LOS ANGELES – Protesters caused the Los Angeles County Board of Supervisors to declare a temporary recess Tuesday before voting to move forward with plans for a 1,604-bed women’s jail in Lancaster.
The board’s vote — taken roughly 90 minutes after the room was cleared — was unanimous to certify the Final Environmental Impact Report for the women’s jail.
Dozens of community activists were in the audience, some wearing hazardous materials suits to highlight concerns about valley fever.
But as county staffers outlined plans for the $136 million Mira Loma Women’s Detention Center, community members began loudly chanting, “no more jails” and standing up to shout indictments of the plan.
Supervisor Hilda Solis, who chairs the board, called for quiet and threatened to call the meeting into recess.
“We understand this is a challenging topic,” Solis said as the crowd continued to shout.
Supervisor Mark Ridley-Thomas took a turn at trying to calm the protesters, who simply changed their chant.
“Walk out on the jail plan, not the community,” the activists shouted. “Reject the EIR.”
The supervisors left the board room as the chants continued.
Deputies told the activists they would be arrested if they didn’t leave the board room and the group slowly filed out and gathered outside.
Community activists have fought the jail for years, pressing officials to find alternatives to incarceration and spend money on community-based programs.
Opponents have raised concerns about the Mira Loma Detention Center, including the potential for spread of valley fever, a fungal infection, and the distance families must travel to visit inmates.
The county has dedicated resources to diversion programs, but maintains that those efforts will not eliminate the need for modern detention facilities.
Female inmates are currently housed in Century Regional Detention Facility in Lynwood, a high-security facility built for men. The Lancaster jail is a retrofit of a federal immigration detention center to create a more open, campus-like environment offering “gender-responsive programs.”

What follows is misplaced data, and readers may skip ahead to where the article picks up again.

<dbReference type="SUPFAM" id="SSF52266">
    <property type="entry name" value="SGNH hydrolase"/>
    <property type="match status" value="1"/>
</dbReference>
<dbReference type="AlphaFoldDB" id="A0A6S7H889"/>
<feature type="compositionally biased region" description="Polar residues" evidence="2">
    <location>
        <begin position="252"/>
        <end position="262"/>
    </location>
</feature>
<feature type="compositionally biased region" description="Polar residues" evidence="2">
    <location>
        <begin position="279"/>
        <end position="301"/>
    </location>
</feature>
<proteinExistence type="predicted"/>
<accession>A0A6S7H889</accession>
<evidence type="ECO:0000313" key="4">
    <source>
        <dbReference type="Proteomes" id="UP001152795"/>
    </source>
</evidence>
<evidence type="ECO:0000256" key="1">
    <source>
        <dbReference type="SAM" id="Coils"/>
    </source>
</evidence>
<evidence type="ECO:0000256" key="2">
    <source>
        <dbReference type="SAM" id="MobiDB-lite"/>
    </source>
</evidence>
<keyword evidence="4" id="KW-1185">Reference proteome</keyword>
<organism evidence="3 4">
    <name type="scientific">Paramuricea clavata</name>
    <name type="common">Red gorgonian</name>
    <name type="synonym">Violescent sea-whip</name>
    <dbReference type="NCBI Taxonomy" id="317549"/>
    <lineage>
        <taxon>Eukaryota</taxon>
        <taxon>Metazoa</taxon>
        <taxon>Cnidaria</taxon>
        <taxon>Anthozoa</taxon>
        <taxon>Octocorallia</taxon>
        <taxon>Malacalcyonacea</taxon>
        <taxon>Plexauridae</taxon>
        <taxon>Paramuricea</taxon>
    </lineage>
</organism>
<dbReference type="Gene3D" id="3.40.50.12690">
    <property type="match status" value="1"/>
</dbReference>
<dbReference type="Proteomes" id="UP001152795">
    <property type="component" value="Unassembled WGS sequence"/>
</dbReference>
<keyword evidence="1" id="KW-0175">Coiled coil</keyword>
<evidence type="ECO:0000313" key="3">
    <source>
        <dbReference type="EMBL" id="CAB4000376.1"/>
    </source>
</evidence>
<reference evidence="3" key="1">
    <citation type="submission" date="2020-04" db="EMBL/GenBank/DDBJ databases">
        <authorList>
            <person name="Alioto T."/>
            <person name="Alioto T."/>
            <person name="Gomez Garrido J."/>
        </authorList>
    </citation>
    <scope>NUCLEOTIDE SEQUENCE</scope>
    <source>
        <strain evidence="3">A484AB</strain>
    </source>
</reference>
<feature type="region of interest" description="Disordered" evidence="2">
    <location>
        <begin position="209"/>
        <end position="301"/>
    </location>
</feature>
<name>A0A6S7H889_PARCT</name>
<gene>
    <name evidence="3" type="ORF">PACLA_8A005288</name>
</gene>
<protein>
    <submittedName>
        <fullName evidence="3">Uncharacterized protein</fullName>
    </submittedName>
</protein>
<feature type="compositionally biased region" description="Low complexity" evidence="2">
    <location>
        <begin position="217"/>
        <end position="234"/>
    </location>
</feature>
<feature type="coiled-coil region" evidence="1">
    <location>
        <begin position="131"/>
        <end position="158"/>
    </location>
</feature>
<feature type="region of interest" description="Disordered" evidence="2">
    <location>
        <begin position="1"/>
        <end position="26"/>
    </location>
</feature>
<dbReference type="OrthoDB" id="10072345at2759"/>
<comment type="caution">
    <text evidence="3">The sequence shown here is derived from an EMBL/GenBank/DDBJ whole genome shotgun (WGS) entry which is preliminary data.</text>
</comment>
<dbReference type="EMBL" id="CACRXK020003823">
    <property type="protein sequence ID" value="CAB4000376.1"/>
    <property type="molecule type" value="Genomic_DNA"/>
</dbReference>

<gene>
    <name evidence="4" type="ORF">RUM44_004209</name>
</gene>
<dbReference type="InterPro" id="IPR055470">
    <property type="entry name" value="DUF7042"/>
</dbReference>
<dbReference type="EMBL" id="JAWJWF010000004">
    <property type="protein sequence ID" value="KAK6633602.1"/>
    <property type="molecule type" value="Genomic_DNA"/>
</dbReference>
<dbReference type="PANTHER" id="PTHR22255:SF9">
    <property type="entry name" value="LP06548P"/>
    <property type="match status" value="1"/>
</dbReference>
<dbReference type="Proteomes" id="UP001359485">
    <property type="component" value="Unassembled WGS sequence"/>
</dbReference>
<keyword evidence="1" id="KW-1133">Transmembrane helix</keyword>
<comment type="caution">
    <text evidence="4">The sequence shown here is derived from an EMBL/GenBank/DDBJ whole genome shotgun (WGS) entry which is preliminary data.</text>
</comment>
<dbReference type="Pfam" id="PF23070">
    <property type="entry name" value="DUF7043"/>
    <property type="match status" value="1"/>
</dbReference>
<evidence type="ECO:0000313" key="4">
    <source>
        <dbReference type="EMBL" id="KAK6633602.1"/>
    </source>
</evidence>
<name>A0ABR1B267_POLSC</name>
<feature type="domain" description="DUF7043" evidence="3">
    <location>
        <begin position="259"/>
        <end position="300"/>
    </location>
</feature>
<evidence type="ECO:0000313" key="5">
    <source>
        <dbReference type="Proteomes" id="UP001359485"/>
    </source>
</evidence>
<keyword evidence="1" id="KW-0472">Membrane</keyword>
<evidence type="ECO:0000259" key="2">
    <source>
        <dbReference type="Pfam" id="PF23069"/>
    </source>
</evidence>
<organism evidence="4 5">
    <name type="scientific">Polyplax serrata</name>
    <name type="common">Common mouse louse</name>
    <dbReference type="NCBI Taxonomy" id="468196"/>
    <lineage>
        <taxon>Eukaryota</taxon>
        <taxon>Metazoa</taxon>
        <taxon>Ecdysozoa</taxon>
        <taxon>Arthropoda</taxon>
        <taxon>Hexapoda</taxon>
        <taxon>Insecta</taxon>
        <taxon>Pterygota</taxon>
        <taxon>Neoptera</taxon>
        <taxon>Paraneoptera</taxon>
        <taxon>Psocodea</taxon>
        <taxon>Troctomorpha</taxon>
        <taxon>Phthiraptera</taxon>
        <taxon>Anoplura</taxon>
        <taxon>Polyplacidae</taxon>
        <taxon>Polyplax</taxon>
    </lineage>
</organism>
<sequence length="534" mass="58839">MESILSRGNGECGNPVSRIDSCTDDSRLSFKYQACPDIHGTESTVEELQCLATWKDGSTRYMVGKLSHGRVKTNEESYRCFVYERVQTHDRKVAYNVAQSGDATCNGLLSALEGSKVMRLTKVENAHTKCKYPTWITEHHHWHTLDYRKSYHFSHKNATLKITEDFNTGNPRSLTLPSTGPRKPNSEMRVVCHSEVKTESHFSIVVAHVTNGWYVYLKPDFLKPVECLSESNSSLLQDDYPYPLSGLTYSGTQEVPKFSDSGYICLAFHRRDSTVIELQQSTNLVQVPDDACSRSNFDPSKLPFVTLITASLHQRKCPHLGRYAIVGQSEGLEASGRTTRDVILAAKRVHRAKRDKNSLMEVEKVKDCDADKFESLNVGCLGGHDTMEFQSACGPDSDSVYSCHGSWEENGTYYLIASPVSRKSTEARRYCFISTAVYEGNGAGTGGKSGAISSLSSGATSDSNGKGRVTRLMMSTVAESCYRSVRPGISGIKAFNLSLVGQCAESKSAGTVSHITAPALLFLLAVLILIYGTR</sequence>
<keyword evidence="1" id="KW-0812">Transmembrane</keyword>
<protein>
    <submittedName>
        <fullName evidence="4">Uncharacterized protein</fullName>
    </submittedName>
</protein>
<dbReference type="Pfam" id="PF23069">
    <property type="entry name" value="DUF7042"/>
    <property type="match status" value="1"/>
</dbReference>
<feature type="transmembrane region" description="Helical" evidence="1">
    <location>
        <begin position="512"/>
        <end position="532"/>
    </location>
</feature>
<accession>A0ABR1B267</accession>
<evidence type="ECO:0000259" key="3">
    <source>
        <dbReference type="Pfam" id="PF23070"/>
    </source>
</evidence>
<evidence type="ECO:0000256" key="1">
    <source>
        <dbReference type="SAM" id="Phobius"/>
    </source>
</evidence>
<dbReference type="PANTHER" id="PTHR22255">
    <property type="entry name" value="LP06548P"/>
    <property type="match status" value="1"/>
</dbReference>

The jails plan “reflects a lot of high hopes for the board,” Supervisor Sheila Kuehl said. “The hope is that we will really have a different kind of incarceration … we’re hoping for rehabilitation and treatment.”
Dr. Mark Ghaly of the county’s Department of Health Services said he envisioned the women’s jail as a “well facility.”
No one involved in the earlier disturbance was allowed back in the board room to comment, but the LA No More Jails Coalition issued a statement.
“The vast majority of those locked up in women’s jails in L.A. don’t need to be there,” said Christina Tsao of Critical Resistance Los Angeles. “This plan for a new women’s jail promises services and programs that cannot be delivered. … Women need quality treatment, supportive housing, employment opportunities and sustained connection with their children in their communities, not another jail.”
Solis questioned how the county would ensure the health of female inmates given concerns about valley fever, which is more prevalent in the Antelope Valley.
An infectious disease specialist with the Department of Public Health said the risk of contracting the fever would be no greater at the women’s jail than elsewhere in Lancaster.
A microbiologist from Cal State Bakersfield disagreed.
“If the county is invested in preventing public health risk, it is not a good idea to have a jail system expanded in an area that is endemic for the valley fever pathogen,” soil specialist Antje Lauer said in a statement.
Speaking for the county, Dr. Dawn Tereshita noted that the state corrections department, which screens for valley fever in other prisons, does not see a need for monitoring at its state prison adjacent to the Lancaster jail site.
Construction on the women’s jail is tentatively slated to begin in 2018.
At Tuesday’s meeting, supervisors also approved $106 million in funding for a 3,885-bed treatment center in downtown Los Angeles to replace the Men’s Central Jail.
Previous related story: Community activists oppose women’s prison in Lancaster